On the Road to Sleeping Child Hotsprings (1972)
Poems by Roger Dunsmore ©1972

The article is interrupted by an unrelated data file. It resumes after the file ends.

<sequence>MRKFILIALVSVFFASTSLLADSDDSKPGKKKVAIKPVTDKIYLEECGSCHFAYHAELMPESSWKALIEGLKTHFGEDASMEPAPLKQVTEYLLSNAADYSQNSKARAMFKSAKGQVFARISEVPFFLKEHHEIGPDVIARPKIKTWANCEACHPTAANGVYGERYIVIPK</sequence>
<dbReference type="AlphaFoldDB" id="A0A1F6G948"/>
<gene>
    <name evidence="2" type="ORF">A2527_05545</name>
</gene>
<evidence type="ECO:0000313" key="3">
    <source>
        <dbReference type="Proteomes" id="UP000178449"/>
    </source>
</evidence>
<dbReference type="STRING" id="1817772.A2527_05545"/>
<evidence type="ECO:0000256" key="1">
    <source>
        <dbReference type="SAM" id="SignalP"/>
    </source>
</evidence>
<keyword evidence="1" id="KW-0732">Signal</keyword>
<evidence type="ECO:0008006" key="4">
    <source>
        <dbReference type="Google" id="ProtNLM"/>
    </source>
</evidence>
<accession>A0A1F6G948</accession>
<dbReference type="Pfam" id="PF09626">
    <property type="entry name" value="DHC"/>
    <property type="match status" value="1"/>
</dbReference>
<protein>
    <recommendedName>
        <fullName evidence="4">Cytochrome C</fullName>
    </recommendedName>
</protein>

THE MOORS Occasional sheep, flanks red-streaked huddle in round sod and stone huts or shy at the bike. Once a burned out farm and naked chimney, dark birds in the scrub. And out in the heather a green Morris off the road with two old guys standing around as I come pushing my bike uphill. I think to ask if I can help, they are quicker: "Would you like a cup of tea?" And Christ yes, they've made tea on a small stove in the middle of the afternoon in the moors and I say yes. One hands me a cake with a cherry on top, says he baked it himself, thumps his wooden leg, France, 1917. The one with false teeth drips tea on his splendid tweed jacket and they tell how in winter when snow is up to the sills and a man can't putter in his garden or paint the gate-- it is very cold, expecially in the bed at night. They eat bananas and sandwiches, but haven't enough for me, and put a pill in my tea for they can't take sugar. One loses the rubber band he was trying to put around wax paper over the milk bottle and I find it in the road gravel. Before I ride off they say to tell 'em back in Montana that I met a couple of guys, anyway, over here that weren't so bad. I pump downhill and across a narrow bridge grinning so wide horse's tails sweep a hundred miles of sky overhead.